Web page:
One could fill pages writing about THE GOOD THE BAD THE UGLY--the quirks, the masterwork of artistic talent, the cast, the crew, the location, the story and so on. This film stands above the others for so many reason. Ennio Morricone's jarring and haunting score is unlike anything before since. Hear the theme to THE GOOD THE BAD THE UGLY and it will stay with you a lifetime. It never leaves you.
Leone set out to create his vision of a western and tried to recreate an authentic setting in the Spanish desert. Leone is very visual in his films. He lingers on long shots and extreme, very extreme close-ups of his actors. The extreme close-ups of Eastwood's, Van Cleef's and Wallach's eyes create a sense of forboding unlike no others. In a scene where the three are about to have a shootout--the camera focuses on their eyes and the their nervous fingers on their guns and back to the eyes and then a return to the hands. The camera lingers and makes a scene even longer.
Speaking of lingering, the Italian premiere version went on for 177 minutes. United Artists had Leone trim 25 minutes for the American version. The DVD version I watched had scenes re-inserted but nowhere does it say the length of the film and that leads to a big Leone problem. THE GOOD THE BAD THE UGLY drags on and on. The three stars are always trying to outwit and out fight each other. Each is on the search for money buried in a cemetery. Their paths cross and separate and cross again and then there are the union and confederate soldiers doing battle. Leone throws everything into one story and much of it is unnecessary in a tale of three men and their greedy quest.
Van Cleef as "Angel Eyes" is "The Bad" in the story. He's a man of pure evil. Eli Wallach throws a more comic tinge to his portayal of Mexican bandito Tuco "The Ugly." Here is a Mexican bandito as in THE MAGNIFICENT SEVEN. He has his role down perfectly. Finally, Clint Easwtood is simply known as "Blondie." He THE GOOD in the story but he really is not that much better than the other two--less cutthroat but still devious and prone to violence yet he is also portrayed with occasional heart as he comforts a dying confederate soldier.
Leone's film is sprawling. If Blondie rolls down a hill, we see him roll down the entire hill. If a dog is walking across a street, we see the entire walk in long shot. It appears Leone did not like to edit anything out and could have told his story in half the time.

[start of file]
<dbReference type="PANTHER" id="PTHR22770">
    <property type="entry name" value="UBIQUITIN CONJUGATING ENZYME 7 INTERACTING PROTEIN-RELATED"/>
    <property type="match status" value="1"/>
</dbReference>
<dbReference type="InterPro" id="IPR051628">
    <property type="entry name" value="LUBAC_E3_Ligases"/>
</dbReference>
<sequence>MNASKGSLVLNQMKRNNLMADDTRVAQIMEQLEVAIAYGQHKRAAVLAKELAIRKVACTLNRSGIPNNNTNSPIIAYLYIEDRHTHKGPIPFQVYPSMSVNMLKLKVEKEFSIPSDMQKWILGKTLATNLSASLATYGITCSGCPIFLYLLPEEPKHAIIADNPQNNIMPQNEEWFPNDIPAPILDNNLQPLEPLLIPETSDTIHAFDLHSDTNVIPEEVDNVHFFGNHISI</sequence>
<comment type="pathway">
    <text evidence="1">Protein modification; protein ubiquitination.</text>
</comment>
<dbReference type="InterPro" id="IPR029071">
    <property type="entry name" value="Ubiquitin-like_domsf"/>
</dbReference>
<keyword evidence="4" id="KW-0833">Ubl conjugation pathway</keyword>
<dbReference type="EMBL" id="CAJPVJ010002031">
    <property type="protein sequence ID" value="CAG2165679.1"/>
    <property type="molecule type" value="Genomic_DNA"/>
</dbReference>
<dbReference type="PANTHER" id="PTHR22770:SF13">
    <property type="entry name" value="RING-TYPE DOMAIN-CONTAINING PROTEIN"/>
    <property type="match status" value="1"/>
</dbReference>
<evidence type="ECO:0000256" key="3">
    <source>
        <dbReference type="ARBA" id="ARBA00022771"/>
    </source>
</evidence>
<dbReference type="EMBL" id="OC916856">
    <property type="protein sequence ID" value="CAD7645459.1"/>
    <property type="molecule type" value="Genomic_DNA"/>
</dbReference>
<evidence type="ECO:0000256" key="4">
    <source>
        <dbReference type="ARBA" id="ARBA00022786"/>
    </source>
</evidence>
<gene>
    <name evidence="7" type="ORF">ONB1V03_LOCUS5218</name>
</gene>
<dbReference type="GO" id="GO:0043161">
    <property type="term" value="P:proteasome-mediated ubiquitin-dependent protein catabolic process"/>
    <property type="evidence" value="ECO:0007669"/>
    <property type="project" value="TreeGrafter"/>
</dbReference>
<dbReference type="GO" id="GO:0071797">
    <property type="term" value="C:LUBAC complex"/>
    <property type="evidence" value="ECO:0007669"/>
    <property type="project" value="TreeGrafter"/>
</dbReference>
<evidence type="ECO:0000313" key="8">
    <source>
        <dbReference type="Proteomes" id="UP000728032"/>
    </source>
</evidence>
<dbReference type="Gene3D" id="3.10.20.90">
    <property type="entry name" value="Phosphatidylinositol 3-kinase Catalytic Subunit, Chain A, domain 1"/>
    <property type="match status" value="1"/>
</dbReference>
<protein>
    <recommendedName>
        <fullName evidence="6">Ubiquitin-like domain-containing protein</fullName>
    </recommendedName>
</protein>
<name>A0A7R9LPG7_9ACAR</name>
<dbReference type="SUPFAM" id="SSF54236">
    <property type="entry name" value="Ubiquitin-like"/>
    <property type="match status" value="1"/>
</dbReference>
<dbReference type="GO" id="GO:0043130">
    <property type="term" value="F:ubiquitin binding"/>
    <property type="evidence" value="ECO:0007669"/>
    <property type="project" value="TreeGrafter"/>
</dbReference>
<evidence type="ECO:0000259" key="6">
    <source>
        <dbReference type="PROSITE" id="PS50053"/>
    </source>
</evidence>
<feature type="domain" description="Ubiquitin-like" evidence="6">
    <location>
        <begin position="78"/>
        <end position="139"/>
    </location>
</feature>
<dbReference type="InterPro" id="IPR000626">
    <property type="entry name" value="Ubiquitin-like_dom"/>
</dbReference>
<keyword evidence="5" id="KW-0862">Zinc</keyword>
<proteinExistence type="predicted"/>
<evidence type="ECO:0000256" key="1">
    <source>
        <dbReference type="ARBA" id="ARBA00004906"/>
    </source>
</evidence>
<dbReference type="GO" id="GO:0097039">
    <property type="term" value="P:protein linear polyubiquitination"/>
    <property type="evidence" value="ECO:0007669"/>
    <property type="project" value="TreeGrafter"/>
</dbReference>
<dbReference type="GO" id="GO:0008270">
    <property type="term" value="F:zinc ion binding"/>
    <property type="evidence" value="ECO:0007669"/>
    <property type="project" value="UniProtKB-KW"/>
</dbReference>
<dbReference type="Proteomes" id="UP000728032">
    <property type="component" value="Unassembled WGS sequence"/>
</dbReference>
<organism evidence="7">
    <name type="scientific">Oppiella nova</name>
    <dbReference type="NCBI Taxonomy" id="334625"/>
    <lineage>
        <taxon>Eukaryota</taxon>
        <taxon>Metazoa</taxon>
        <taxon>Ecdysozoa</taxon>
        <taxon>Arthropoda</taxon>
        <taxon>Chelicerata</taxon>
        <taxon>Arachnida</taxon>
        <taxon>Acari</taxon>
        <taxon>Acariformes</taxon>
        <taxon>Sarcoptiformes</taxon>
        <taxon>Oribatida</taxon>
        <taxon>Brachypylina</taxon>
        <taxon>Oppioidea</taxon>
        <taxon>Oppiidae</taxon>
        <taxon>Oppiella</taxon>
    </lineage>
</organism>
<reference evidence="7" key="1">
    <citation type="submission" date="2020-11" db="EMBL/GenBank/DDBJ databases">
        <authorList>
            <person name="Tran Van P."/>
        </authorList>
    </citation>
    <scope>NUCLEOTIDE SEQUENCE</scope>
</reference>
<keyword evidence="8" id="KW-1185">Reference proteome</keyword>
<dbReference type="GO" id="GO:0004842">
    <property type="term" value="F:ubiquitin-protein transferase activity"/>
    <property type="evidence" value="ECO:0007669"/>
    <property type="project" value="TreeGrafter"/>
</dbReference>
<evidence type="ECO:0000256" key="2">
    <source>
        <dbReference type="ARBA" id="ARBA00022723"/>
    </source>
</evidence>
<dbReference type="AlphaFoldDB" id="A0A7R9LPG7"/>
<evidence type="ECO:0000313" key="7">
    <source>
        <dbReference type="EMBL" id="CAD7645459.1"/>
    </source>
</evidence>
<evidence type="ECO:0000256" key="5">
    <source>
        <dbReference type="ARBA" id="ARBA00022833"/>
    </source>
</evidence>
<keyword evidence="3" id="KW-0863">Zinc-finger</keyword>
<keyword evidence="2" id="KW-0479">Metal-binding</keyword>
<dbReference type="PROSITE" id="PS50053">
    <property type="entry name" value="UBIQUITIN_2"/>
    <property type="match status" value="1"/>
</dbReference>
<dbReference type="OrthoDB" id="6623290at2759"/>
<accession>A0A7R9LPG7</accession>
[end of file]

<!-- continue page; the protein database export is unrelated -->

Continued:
It should also be noted that Leone is fascinated by faces. Eastwood is the only "pretty" star in the cast, although Van Cleef has some allure. The rest of the cast is full less conventionally attractive faces and some rather odd and quirky faces. It is all about the faces and especially the eyes for Leone.
In this cast of faces, there are actors speaking English, Italian, Spanish and no doubt other languages. THE GOOD THE BAD THE UGLY is an odd film to watch closely since it's clear that most of the voices are dubbed. Yes, Wallach and Eastwood are speaking in their own voices but even Van Cleef seemed to be dubbed (and from the bonus features, they do say his voice was dubbed in scenes that were re-inserted). That brings us to the pure gem of the movie. The American actors spoke their lines in English to actors who might be speaking their dialogue in Italian. Depending on the market, certain voices were dubbed. The American voices were dubbed for the Italian market. The American voices stayed for the English language market. It really is amazing to imagine this Tower of Babel production.
THE GOOD THE BAD THE UGLY is a masterpiece. There will never be another movie like it nor another director like Sergio Leone or a magical score from the likes of Ennio Morricone. It is a one in a million film. It is a literal epic in length and in production. It is not to be missed.